At one of my services yesterday I was preaching from 1 Samuel 3. One of the verses in that chapter that hit me like a mallet was verse 1 which says that 'the word of the Lord was rare in those days; there was no frequent vision.' The writer does not mean there was not any Scripture (the priests at that period would have read to the people from the Pentateuch and Joshua); nor does he mean that there were not any sermons (the priests would have instructed the people from these books), and neither does he mean that people were not attending public worship and participating in it (although aspects of their worship left a lot to be desired). The religious leadership was a big concern (Eli was ineffective and his sons Hophi and Phinehas were sinful rebels against God), and no doubt their behaviour was one of the reasons God was silent. Thankfully he had taken steps to prepare a servant who would be different, although at that time Samuel was still very young. The point that I suspect the author is making is that God was not speaking powerfully in a fresh way at that time.
It seems to me that one of the greatest tragedies that the church can go through is implementing a religious programme in the presence of a silent God, when he chooses to say nothing to them, and also chooses to say nothing through them to others. Such a situation does not include the absence of words; there were plenty words during the period of 1 Samuel 3, the problem was that God was not often involved. What was absent was the presence of divine power accompanying these words. Whenever I speak, I do so according to the energy I have. When God speaks, he does so according to his power and listeners are affected by what he says.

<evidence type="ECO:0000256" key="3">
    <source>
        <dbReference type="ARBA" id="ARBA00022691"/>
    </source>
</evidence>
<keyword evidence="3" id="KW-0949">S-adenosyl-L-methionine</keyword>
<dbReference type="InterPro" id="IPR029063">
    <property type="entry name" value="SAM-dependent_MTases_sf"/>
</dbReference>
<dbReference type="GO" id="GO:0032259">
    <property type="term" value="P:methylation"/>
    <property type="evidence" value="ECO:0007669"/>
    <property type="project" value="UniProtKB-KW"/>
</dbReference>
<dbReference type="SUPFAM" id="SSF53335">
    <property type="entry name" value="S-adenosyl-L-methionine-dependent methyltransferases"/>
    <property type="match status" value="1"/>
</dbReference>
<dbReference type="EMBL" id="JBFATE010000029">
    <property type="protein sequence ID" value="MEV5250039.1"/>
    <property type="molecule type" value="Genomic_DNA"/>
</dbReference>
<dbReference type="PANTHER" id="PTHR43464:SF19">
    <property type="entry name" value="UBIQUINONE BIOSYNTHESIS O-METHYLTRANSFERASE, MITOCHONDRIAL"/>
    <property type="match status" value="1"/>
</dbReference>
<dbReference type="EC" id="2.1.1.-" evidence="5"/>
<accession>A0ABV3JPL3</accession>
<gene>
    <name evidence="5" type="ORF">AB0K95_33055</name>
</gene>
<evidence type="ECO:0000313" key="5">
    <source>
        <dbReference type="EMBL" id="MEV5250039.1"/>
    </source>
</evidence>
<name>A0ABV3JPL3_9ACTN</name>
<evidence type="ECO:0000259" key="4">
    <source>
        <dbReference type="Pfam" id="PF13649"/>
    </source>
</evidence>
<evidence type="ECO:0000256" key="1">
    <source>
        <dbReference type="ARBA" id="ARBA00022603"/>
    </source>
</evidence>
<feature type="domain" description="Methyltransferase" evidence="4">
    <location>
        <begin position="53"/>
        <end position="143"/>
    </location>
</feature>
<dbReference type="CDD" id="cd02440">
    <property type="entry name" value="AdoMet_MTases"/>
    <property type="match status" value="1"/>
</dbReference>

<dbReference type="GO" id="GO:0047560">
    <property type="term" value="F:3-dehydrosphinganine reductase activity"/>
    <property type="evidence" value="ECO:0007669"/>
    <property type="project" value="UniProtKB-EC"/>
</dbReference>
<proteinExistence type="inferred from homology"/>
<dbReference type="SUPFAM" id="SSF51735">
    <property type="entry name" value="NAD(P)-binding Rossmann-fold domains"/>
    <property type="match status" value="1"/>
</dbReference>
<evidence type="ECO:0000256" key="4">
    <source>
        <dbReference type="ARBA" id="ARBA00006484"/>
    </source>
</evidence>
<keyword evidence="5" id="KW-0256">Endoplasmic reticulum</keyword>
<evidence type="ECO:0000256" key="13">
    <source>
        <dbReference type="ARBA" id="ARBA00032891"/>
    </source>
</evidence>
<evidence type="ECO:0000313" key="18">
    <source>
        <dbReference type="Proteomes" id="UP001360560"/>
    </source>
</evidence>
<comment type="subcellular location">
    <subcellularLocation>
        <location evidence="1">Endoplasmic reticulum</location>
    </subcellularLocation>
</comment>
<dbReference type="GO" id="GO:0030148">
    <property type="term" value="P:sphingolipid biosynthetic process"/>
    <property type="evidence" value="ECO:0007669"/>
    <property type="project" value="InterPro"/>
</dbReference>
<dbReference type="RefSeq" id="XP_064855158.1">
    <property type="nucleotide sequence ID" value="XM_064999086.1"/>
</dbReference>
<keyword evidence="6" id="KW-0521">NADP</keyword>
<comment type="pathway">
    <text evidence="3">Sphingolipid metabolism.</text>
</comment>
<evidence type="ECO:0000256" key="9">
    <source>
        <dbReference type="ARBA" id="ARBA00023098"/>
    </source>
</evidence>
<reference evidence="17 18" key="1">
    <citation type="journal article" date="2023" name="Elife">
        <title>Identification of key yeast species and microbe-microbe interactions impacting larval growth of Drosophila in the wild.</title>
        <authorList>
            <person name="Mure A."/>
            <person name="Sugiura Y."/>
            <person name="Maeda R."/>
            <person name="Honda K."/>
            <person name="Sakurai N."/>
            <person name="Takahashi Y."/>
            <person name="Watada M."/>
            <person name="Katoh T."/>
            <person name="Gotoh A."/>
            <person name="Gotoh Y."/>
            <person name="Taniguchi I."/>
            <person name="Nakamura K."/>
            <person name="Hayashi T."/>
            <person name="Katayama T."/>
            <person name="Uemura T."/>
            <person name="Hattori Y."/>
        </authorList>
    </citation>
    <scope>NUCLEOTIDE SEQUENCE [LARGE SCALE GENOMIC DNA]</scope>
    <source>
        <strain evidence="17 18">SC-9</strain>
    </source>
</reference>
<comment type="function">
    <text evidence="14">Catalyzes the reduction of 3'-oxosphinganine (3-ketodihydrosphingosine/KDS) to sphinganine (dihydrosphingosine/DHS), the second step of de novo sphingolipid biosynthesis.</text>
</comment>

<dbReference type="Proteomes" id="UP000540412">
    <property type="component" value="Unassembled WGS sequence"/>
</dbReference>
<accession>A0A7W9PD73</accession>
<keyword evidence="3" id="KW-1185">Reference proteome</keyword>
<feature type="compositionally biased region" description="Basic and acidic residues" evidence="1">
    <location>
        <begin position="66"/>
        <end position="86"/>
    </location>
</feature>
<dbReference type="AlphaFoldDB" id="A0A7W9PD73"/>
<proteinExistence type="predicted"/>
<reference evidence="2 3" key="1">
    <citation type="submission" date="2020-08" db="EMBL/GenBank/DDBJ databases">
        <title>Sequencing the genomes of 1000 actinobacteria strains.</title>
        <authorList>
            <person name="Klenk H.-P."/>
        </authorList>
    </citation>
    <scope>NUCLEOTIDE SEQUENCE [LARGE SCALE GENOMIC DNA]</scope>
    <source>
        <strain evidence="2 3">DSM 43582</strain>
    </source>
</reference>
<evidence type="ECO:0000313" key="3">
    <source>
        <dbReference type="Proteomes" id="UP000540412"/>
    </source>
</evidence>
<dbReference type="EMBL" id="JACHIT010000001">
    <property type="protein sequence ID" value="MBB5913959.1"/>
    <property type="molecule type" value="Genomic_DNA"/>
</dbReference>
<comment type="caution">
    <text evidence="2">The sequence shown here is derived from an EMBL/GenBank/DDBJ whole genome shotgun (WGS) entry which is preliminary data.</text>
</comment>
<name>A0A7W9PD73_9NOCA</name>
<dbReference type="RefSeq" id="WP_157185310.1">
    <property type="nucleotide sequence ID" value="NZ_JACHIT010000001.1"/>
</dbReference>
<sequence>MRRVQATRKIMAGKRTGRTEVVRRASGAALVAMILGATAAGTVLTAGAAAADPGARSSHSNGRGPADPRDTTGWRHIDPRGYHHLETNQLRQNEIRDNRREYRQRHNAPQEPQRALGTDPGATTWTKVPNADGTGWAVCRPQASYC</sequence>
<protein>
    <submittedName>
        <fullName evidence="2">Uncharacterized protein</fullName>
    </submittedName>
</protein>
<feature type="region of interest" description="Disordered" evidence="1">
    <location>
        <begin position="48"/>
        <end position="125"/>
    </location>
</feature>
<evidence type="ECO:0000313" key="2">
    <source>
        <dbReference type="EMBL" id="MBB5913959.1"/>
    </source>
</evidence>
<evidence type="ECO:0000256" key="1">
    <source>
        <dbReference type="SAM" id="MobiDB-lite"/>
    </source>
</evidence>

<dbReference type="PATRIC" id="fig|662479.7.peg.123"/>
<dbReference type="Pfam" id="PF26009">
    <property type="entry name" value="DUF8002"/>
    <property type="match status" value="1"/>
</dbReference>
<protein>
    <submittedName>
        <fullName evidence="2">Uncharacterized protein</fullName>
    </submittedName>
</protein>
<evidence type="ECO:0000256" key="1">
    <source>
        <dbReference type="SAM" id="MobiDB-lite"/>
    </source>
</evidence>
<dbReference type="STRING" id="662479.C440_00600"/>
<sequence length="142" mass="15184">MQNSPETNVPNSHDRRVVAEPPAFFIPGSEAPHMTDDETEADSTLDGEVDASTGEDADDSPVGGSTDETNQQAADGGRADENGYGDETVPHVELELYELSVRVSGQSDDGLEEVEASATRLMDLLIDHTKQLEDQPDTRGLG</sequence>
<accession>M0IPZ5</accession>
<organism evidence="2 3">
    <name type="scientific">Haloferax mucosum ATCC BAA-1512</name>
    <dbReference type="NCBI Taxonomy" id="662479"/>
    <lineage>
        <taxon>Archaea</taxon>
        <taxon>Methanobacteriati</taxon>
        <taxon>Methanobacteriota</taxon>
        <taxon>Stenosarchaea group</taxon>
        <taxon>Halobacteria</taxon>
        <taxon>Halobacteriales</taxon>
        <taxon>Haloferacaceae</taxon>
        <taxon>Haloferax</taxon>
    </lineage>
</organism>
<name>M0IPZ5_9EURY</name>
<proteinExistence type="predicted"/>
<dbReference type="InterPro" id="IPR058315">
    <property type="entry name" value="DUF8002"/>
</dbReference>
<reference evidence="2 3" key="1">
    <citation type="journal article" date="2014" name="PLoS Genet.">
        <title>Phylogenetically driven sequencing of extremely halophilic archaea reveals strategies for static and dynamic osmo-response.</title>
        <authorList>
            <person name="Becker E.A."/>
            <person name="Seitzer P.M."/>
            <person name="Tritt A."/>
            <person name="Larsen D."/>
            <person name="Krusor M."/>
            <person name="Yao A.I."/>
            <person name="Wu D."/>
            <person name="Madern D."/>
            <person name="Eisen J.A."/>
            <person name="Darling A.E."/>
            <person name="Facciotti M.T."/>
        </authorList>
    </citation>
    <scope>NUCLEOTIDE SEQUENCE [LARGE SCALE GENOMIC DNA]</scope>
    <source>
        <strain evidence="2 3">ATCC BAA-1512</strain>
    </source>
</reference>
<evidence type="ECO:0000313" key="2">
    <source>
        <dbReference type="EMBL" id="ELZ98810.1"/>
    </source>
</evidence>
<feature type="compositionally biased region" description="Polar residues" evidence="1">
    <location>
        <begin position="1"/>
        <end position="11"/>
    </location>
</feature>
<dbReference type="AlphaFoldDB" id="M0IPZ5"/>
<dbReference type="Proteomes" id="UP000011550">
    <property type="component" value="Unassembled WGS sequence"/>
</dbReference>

I don't suppose there has ever been a period in which so many words have been said or written about the things of God as today. Books come from Christian publishers in an increasing number, Christian newspapers and magazines appear regularly, and thousands, if not millions, of Christians are blogging about this or that. Yet in all we have to say, how many of us are aware of God speaking in power to us and through us?
I don't know how many words I read and spoke yesterday. Obviously I wanted the Lord to speak powerfully to me before I preached and through me as I preached. The message I preached was the gospel, which Paul says is the power of God unto salvation for all kinds of people. So hopefully God was at work. But what if he was not?
I often hear people say that if we returned to the Bible's message we will see blessing. The congregation I am in has never departed from that message in its history, nor have the other congregations in my denomination. But are we satisfied with merely repeating a true message about God that does not give evidence that he is speaking to us or through us in a powerful and widespread way?
Perhaps the source of the problem is that we would rather speak for God than to God. In one way, that is a very simple analysis of what is wrong. Yet it has been shown many times in church history that power comes through prayer. In 1 Samuel 1–2, true power (that is, power with God and power from God) was with a woman who prayed (Hannah), although few would have realised it. Earlier I said that I don't know how many words I read and said in preaching yesterday. More importantly, God knows how many words I used in prayer for power.